Proximar Seafood has presented its results for the first quarter, predicting a promising outlook for its Atlantic salmon offering to the Japanese market.
The land-based salmon company, which is currently constructing its first facility in Oyama, Japan, at the foot of Mount Fuji, says construction and initial rearing of its fish are going according to plan.
Presenting the results, CEO Joachim Nielsen noted that Proximar’s location in Japan gives the company a significant cost advantage over competitors. Currently over 90% of Japan’s Atlantic salmon is brought in by air freight – meaning significant hike in prices due to the energy crisis and geopolitical situation.
Air freight between Europe and Japan now has to avoid Russia, he said, which means a significantly longer journey and higher transportation and fuel costs for the fresh Atlantic salmon market in Japan.
Demand for home-grown seafood will continue rising in Japan
Nielsen said the Japanese market had demonstrated an increased focus on local food supply due to the geopolitical situation, a perspective also refelcted in the Japanese press. In recent days, he pointed out, an article on Japan’s food “self sufficiency” published in the Japan Times highlighting that Japan had the lowest food self-sufficiency rate among the G7 nations.
While the Japanese consumer uptake of Atlantic salmon is currently low, Nielsen said, consumption was growing steadily and is predicted to continue rising, with the younger generation driving the trend in Japan. Proximar’s products were also receiving interest in other Asian markets, which Nielsen said was “very encouraging”, particularly given Proximar is “still a young company, without any products in the market yet”.
The market prices for salmon are currently high, and the company’s expectation is that these will remain high.
“We’ve seen strong consumer interest, due to the combination of freshness, made-in-Japan, and the Mount Fuji location,” Nielsen explained.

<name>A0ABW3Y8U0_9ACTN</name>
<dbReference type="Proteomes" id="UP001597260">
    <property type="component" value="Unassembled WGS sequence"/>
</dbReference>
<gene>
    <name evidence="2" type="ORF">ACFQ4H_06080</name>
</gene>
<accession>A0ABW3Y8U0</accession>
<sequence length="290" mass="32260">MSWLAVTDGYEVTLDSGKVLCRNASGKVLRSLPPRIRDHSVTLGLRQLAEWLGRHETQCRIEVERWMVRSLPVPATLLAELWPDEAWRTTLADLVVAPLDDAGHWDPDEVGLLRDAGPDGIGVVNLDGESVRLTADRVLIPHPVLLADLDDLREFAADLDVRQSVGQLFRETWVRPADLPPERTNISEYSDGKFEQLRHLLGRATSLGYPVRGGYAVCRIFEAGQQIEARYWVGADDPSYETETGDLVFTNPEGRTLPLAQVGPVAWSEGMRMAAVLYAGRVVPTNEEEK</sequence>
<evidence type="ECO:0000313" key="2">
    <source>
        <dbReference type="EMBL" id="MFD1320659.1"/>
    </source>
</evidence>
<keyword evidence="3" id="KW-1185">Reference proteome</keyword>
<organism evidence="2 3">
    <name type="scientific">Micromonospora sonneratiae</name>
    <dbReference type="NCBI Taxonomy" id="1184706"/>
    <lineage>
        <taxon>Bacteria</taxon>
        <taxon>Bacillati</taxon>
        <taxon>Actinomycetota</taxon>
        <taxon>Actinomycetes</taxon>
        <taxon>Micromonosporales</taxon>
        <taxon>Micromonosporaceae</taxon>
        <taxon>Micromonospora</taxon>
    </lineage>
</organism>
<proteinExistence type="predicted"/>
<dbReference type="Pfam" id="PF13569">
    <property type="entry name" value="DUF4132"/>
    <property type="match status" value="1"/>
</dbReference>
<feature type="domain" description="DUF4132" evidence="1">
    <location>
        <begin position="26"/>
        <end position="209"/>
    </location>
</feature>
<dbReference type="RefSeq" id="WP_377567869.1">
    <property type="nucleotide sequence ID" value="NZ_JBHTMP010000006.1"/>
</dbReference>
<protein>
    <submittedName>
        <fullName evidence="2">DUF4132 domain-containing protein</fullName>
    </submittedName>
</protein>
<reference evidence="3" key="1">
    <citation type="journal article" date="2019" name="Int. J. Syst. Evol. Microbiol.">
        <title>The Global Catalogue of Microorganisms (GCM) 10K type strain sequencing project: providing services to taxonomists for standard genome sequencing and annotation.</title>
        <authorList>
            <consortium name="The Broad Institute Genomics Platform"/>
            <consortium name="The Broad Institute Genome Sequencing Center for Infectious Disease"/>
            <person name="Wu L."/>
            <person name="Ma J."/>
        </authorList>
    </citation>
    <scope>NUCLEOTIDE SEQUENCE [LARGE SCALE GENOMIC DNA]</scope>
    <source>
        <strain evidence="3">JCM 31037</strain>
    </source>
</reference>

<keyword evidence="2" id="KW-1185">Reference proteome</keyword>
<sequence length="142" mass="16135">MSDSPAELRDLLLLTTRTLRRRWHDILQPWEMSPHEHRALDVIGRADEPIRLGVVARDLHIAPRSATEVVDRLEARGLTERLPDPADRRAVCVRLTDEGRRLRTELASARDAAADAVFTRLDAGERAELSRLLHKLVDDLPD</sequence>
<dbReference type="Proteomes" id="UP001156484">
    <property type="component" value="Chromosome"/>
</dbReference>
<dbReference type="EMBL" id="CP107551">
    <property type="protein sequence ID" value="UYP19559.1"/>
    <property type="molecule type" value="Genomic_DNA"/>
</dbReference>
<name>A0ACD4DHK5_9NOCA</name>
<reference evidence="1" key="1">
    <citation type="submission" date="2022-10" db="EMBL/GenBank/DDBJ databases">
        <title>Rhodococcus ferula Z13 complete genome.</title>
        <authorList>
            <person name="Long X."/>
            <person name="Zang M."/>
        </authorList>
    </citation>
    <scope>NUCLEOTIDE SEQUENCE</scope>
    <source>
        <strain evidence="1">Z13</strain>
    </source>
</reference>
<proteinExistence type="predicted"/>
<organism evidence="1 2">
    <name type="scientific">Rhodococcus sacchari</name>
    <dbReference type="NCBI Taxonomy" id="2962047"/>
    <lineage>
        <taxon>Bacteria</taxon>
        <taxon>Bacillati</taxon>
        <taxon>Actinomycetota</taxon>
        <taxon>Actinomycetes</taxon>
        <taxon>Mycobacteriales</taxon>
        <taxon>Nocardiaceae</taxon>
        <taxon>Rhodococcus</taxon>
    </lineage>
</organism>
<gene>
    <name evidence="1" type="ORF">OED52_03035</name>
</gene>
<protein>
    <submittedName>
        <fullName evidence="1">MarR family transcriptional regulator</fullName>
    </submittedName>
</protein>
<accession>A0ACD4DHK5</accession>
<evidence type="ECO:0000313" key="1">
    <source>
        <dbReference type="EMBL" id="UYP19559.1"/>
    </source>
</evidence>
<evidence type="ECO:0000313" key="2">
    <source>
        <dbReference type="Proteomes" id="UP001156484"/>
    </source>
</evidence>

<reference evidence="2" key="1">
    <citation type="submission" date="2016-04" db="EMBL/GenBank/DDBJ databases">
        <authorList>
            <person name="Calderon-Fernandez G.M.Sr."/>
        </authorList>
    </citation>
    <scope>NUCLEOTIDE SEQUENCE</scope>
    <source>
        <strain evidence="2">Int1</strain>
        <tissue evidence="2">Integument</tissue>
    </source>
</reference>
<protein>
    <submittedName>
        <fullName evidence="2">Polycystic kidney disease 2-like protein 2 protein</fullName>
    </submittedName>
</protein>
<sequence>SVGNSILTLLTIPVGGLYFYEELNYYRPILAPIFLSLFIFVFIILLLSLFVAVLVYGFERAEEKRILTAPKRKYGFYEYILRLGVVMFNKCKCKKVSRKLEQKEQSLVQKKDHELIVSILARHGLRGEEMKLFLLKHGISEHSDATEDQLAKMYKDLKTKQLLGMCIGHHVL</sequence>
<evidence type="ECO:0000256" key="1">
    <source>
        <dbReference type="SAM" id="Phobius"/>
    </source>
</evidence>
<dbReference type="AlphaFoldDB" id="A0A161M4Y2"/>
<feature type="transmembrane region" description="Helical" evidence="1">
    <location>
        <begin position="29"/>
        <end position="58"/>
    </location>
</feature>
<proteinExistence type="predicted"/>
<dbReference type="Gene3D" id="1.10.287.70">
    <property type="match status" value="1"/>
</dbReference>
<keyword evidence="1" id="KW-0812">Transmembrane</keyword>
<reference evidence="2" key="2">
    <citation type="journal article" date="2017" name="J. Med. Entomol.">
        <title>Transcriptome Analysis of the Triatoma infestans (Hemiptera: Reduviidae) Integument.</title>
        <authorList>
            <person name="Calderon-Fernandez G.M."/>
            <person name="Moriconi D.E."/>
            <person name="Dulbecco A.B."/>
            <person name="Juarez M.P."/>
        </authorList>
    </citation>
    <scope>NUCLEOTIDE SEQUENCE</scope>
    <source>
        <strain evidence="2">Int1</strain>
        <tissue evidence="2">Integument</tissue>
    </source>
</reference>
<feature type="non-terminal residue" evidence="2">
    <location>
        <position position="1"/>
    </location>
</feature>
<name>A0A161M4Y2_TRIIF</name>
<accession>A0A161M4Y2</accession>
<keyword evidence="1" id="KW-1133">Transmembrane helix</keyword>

“A major milestone”: Stage 1 nearing completion
The company is close to completion of its Stage 1 facility, which Nielsen described as “a major milestone in Proximar’s history”.
Proximar intends to transfer the first batch of fish to its new grow-out module on completion during the summer, and is on track to harvest its first fish in the third quarter of 2024, he said. The company predicts a healthy EBIT margin, at NOK 63 per kilogram, based on a production of 5,300 metric tonnes HOG.
Proximar CFO Pål K. Grimsrud reiterated Nielsen’s positive message, highlighting four key acheivements during the first quarter: the successful transfer of first batch to first feeding and nursery, Proximar securing the “first blue sustainability loan in Japan”, recruitment of new specialist employees, and strong interest from future salmon buyers both from within Japan and elsewhere in Asia.
In the meantime, Nielsen said, Proximar intends to continue with building its platform, and finding good long-term partners remains an important part of its strategy.
About Proximar Seafood
Proximar Seafood is a land-based salmon farming company, currently constructing the first large-scale fish farm for Atlantic salmon in Japan. Our first facility in Oyama is expected to be completed in the third quarter of 2023 with an annual production capacity volume of 5 300 tonnes head-on-gutted (HOG). The production was initiated in October 2022 and first harvest is expected medio 2024.